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Does your SAS code know what time it is? Add a timestamp.

Submitted by on 2012-12-20 – 6:12 AM 7 Comments

In 1986 the Beastie Boys released their classic debut album, License to Ill, and the last track posed a question: “What’s the time?”  The Beasties answered with an anthem, “It’s time to get ill.”  I think Peter Crawford, SAS programmer extraordinaire, would have answered more simply.  What time is it?  It’s %now.

%Now – a Timestamp Macro

%Now generates a timestamp.   It’s a simple SAS macro, but despite its simplicity, it has a lot to teach about macro design.  In fact, Peter wrote an entire paper about the macro, so I won’t repeat the lessons.

The macro is:

%MACRO now( fmt= DATETIME23.3 ) /DES= 'timestamp' ; 
  %SYSFUNC( DATETIME(), &fmt )
%MEND now ;

It’s a utility macro, and I have it in my autocall library, so that it’s always there when I want it.

I often use it in footnotes. This code snippet:

Will produce a footnote with a timestamp in it:


I also add timestamps to file names.  Here, I add a timestamp to the log file from a nightly job.  The default format (DATETIME23.3) is fine for a footnote.  For file names, I typically format the timestamp as YYYYMMDDThhmmss, which maintains readability and also sorts in chronological order.



I’ve written before about macro utilities, and about minimalist programming, and %Now combines both of those interests.   %Now has a special place in my heart, since it is the first one-liner I learned, and it helped me realize the purpose of the macro language.  Other useful one-liners I’ve seen include %isblank and %age.

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Quentin McMullen

Quentin McMullen has been programming in SAS for 15 years, and for the past year has been working on SAS BI projects. He has presented at national and regional SAS user group conferences, and can often be found corresponding with colleagues on SAS-L.
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  • Quentin McMullen says:

    Thanks Andy. I agree, you could just write the %SYSFUNC(..) in the title statement (or anywhere else), so in some sense the macro is unnecessary. But only in the same way that the whole macro language is unnecessary. That is, you can always decide to type SAS code rather than write a macro that will generate SAS code for you. To me, the purpose of many macros is to decrease typing (and increase modularization/readability/reusability).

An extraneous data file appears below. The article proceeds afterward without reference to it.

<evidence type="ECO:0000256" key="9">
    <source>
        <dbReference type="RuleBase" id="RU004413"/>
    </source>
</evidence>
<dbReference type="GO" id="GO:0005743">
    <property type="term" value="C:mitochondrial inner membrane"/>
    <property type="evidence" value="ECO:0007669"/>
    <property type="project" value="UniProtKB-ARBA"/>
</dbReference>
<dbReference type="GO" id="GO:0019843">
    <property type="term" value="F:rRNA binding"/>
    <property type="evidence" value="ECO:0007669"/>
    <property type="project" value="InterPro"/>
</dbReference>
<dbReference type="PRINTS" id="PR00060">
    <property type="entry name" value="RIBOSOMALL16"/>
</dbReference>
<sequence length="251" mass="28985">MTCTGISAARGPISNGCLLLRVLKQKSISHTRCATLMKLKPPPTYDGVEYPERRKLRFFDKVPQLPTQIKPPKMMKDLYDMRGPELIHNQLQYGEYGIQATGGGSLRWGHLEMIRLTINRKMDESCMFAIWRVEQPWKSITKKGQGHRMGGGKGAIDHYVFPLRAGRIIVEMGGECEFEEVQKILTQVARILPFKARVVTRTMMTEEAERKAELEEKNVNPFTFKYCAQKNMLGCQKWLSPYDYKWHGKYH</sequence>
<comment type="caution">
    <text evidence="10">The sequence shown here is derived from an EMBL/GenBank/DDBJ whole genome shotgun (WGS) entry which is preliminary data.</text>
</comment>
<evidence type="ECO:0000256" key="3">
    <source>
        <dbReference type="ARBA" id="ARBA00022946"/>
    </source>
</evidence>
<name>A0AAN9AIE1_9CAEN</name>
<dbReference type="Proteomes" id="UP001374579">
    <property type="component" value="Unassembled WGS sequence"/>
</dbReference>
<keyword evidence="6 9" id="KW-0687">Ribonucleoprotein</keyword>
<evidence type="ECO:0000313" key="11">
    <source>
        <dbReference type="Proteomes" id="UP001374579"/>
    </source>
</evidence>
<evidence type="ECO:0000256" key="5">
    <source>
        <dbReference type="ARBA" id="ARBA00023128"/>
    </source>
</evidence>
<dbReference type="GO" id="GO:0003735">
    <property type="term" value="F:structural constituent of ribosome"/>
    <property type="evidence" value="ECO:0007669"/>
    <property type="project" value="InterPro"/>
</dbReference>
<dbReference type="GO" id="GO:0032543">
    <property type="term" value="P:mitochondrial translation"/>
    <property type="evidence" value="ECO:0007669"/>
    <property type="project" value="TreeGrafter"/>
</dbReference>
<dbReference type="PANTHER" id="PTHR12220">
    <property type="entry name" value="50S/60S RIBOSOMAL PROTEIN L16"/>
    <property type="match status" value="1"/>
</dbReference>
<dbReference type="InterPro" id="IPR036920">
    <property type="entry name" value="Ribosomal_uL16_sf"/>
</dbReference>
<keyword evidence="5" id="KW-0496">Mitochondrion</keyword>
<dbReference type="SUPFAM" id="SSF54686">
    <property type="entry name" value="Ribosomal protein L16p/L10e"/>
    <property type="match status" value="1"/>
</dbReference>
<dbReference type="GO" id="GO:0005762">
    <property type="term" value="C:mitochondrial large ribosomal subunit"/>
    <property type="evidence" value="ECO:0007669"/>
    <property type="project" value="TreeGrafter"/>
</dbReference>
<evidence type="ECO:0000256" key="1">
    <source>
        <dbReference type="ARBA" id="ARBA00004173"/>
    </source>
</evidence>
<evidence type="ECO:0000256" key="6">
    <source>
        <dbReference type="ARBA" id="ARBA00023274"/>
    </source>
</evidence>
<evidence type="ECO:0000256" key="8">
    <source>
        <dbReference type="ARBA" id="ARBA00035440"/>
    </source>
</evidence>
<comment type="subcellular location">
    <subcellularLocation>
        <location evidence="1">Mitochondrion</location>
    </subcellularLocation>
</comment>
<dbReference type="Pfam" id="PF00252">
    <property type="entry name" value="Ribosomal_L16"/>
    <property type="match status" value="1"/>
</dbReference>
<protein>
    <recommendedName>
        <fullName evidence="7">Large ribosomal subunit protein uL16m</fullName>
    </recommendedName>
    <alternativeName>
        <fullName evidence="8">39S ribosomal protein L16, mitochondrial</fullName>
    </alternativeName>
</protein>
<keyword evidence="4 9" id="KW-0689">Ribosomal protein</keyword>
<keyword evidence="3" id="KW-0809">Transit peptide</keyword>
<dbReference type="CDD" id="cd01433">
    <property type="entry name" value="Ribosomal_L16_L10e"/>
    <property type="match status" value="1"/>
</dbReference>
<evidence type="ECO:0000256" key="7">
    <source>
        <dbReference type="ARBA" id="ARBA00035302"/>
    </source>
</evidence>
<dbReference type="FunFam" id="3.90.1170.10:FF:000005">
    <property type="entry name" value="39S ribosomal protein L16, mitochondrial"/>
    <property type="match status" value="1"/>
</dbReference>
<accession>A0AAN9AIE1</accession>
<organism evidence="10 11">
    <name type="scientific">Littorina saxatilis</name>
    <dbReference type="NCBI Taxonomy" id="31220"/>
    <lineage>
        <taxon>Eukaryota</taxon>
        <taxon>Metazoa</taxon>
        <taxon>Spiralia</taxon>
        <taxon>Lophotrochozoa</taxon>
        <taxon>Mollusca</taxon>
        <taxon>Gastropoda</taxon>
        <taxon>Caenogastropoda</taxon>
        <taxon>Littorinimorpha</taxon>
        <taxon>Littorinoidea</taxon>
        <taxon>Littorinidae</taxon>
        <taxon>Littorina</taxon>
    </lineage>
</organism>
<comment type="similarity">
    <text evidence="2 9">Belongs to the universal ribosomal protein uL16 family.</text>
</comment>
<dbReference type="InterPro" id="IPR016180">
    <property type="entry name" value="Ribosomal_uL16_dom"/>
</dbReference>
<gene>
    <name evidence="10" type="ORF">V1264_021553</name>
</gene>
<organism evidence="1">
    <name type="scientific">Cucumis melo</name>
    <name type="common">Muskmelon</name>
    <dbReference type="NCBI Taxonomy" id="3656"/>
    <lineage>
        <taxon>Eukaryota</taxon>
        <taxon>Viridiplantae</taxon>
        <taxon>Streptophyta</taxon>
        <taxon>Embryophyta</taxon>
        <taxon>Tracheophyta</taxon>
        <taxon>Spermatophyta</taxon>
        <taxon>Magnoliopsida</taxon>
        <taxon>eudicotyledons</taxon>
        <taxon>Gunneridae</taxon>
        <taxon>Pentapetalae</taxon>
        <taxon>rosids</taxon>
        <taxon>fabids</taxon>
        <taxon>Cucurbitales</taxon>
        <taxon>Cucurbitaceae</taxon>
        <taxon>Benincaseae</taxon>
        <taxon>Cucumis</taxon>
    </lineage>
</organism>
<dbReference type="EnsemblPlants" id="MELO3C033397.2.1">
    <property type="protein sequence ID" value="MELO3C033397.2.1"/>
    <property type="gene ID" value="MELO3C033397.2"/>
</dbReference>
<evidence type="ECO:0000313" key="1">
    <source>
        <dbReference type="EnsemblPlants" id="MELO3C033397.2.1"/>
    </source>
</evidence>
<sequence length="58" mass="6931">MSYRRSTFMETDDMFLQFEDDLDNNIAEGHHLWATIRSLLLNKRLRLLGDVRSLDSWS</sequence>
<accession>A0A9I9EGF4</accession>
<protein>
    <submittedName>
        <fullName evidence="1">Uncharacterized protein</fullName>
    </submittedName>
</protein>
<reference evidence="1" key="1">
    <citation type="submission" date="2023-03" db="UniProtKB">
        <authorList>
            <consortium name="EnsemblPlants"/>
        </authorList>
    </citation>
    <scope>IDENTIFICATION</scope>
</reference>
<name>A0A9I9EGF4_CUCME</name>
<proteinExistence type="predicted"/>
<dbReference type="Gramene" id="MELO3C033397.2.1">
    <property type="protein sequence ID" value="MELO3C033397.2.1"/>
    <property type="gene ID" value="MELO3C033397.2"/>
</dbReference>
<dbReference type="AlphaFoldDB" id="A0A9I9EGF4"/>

It’s much easier for me to type “Produced at %now()” than “Produced at %SYSFUNC( DATETIME(),datetime23.3)” . And I find it more readable as well.

    Thanks for mentioning the DTRESET option.

  • I think the macro can be used in a lot of places and is useful. In particular I use to run a batch production job where this macro would have saved some coding and kept things consistent.

  • Quentin says:

    Thanks for sharing Don,
    That’s a nifty one!

  • Here is one of my favorite one liners (well, one line excluding the comments). I use macros a lot in SAS Server Pages and so I use the %sysfunc macro with the SAS data set access functions to get data. Getting the value of a specific variable for a given row can be tedious. So I wrote two macros to echo the getvarc and getvarn SCL functions. Here is the %getvarc macro (%getvarn is same – just change the C to an N):

    %macro getvarc
    (dsid, /* dsid for the data set to be queried */
    name, /* name of character variable whose value is to be retrieved */
    format /* optional format for the returned value */

    Copyright (c) 2010 Henderson Consulting Services
    PROGRAMMER : Don Henderson
    PURPOSE : Obtains the value of a specified variable. It is meant to serve as an
    analog to the getvarc function which requires the second argument to be
    a variable number. This macro is for the case where the variable name is

    The getvarn macro performs a similar function for numeric variables.

    Note that position parms are used so the macro call looks similar to the
    function call.
    | Dec 2010 | Don H | Initial Creation

    %if &dsid gt 0 %then %sysfunc(getvarc(&dsid,%sysfunc(varnum(&dsid,&name))),&format);

    %mend getvarc;

  • Andrew Karp says:

    This is an interesting approach to the “timestamp” problem, but you can execute %sysfunc from within the TITLE or FOOTNOTE statement, which I think makes the Macro unnecessary.

    Also, check out the new to SAS 9 DTRESET (date time reset) System Option.

  • After I read this tip – I was like – Why didn’t I think of that? 🙂

  • Seshu says:

    good one..